By Sam Donnelly
For Sylvan Lake News
At Sylvan Lake’s regular meeting of council on Jan. 10, council was presented with two proposed changes to waste and water management and the release of the 2022-2024 budget.
The first was a proposed replacement to the old waste management bylaw.
According to Monique Johnson, environmental services manager, the new bylaw provides greater ease of use than the old law, as well as fixing some minor errors.
However, the main reason for the new bylaw is to keep up with the inflating cost of waste management.
According to Johnson, the rate increases will also help fund maintenance of waste management sites as well as the purchasing of a new waste management vehicle.
The remainder will be put towards the waste management subsidy for further use.
ouncil spent very little time deliberating the proposed bylaw before they voted to repeal the old waste management bylaw and move forward with a third reading of the new one.
The pay increases to waste management are as follows:
– The 240 litre black carts will go up from $19 dollars to $19.50, while the 360 litre can will rise from $28.50 to $29 dollars per month.
– Commercial recycling will see its monthly cost raise from $7 dollars to $7.25.
In addition to helping cover the rising cost of waste disposal, the new bylaw would create $56,550 in solid waste revenue. The projected balance of the subsidy is $839,000.
Water ssage rate increases
The second motion put in front of council was an amending bylaw to the water management bylaw to adjust water consumption and sewage rates in Sylvan Lake.
The bylaw was deliberated on much longer than the other amendments. The prime concern was that the rise in the price of water would be too much for the people of Sylvan Lake.
“It just seems like a lot on top of everything else,” said coun. Kjeryn Dakin.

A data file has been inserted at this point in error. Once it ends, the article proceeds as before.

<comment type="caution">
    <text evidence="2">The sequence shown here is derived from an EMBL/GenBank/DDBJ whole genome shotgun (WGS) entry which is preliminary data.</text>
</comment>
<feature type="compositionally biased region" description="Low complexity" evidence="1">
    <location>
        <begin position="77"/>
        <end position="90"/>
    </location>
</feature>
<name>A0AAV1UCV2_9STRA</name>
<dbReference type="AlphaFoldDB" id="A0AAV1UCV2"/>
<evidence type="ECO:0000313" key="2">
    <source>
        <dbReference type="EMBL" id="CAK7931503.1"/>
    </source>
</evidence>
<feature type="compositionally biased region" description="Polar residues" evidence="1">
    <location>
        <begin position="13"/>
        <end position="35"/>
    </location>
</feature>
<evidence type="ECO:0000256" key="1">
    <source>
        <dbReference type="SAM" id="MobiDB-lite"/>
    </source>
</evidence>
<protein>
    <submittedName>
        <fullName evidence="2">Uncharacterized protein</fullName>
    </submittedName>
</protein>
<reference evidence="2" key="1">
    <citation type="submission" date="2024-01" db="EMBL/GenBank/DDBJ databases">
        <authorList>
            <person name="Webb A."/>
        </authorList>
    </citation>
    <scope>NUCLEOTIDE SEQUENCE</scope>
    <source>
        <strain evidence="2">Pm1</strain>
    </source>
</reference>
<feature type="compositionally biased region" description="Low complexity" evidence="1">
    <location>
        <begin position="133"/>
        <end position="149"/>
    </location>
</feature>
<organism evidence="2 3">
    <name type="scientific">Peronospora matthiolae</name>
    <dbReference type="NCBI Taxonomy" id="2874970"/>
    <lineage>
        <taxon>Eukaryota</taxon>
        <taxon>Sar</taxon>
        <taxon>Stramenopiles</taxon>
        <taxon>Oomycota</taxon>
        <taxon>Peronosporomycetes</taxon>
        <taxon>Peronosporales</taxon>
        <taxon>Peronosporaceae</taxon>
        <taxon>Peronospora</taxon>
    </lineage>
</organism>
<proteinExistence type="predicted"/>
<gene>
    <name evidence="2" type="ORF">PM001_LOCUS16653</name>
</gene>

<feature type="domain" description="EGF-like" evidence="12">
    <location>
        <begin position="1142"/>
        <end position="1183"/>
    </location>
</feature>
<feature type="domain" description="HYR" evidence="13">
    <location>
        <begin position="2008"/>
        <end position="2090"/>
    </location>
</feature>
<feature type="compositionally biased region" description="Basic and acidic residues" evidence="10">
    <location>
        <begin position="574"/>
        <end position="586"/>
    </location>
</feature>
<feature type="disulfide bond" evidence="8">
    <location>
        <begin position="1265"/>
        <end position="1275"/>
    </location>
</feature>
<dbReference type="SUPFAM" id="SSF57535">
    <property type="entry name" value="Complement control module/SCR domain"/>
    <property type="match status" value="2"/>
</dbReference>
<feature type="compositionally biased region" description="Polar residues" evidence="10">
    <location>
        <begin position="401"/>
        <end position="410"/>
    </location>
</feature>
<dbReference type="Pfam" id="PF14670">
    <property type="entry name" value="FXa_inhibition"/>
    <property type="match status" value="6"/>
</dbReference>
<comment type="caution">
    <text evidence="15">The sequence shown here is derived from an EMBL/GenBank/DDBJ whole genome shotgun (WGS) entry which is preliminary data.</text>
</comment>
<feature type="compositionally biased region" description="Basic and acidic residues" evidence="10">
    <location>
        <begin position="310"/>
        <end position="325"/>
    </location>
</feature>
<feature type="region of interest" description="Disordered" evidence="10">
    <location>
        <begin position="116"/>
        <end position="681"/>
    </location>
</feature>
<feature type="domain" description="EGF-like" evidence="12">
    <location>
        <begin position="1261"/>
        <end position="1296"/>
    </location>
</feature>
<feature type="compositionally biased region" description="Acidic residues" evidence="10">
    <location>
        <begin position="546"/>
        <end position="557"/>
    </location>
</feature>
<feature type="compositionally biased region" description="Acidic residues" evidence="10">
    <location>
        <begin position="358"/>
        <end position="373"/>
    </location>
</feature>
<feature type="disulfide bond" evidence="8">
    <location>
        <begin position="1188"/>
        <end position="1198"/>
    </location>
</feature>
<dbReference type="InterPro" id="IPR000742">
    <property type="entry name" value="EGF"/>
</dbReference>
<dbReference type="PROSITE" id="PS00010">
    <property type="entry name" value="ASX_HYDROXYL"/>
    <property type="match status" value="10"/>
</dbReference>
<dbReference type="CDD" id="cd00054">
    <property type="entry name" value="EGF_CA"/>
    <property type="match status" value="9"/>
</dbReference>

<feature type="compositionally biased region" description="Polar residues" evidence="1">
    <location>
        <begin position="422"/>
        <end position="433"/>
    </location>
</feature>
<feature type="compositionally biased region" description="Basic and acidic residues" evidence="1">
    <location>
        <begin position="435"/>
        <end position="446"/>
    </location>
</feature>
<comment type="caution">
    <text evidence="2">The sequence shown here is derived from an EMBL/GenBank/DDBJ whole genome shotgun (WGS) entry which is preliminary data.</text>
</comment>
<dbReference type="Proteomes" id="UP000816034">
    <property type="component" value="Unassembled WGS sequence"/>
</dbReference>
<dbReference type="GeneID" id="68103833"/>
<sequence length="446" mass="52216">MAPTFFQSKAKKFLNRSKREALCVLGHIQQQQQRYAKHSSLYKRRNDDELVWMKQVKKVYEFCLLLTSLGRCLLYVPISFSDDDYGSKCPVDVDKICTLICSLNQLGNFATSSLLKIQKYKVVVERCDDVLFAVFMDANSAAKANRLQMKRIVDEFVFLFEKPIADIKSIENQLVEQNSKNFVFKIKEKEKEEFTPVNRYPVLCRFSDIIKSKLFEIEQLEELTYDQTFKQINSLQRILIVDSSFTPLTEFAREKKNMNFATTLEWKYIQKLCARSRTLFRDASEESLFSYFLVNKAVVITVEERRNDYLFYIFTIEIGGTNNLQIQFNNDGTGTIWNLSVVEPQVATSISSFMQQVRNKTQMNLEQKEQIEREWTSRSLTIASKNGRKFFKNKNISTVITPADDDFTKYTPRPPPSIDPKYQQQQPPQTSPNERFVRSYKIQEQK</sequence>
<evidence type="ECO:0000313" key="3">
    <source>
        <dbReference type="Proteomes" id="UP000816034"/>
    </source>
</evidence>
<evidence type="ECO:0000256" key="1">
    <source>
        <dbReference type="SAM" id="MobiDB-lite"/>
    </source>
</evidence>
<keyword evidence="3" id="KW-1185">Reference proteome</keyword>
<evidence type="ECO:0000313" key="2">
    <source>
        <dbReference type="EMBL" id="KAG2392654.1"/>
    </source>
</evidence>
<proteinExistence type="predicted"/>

Johnson said that the rate increases are necessary now, in order to get out of the 2.4 million dollar deficit in terms of water usage.
The deficit occurred back in 2015, after $5.5 million dollars was spent on lagoon reclamation.
She went on to say that Sylvan Lake does not want to be in a deficit for very long. That could mean less funding from provincial and federal sources as well as less funding for an ageing water system.
The new bylaw would have Sylvan Lake’s water out of a deficit by 2025.
According to Johnson, it’s better to increase the cost now slowly, rather than being forced to charge much more as the deficit starts to rise.
Council voted to continue moving forward to a third reading and a public hearing for the new bylaw.
Rate increases for water and sewer increases are as follows:
-Water consumption cost will go from 80 cents to 85 cents per metre cubed.
– Sewage services will go from $24.33 to $24.82 per month.
– Sewer services collection rate will go from $2.50 to $2.75 per cubic metre consumed. According to Johnson, this will add an average of $7.25 to account holders’ monthly bill.
Budget public viewing
Council had concerns that the open house at the Nexsource will have a low turnout. In response, they’ve vowed to make seeing this new budget as easy as possible.
Currently, Sylvan Lake city council is releasing their 2022-2024 budget/financial plan, which can be found on the Sylvan Lake website.
There will also be an open house at the Nexsource Centre on Jan. 19 from 4 to 6 p.m. A postcard with more information will also be sent out.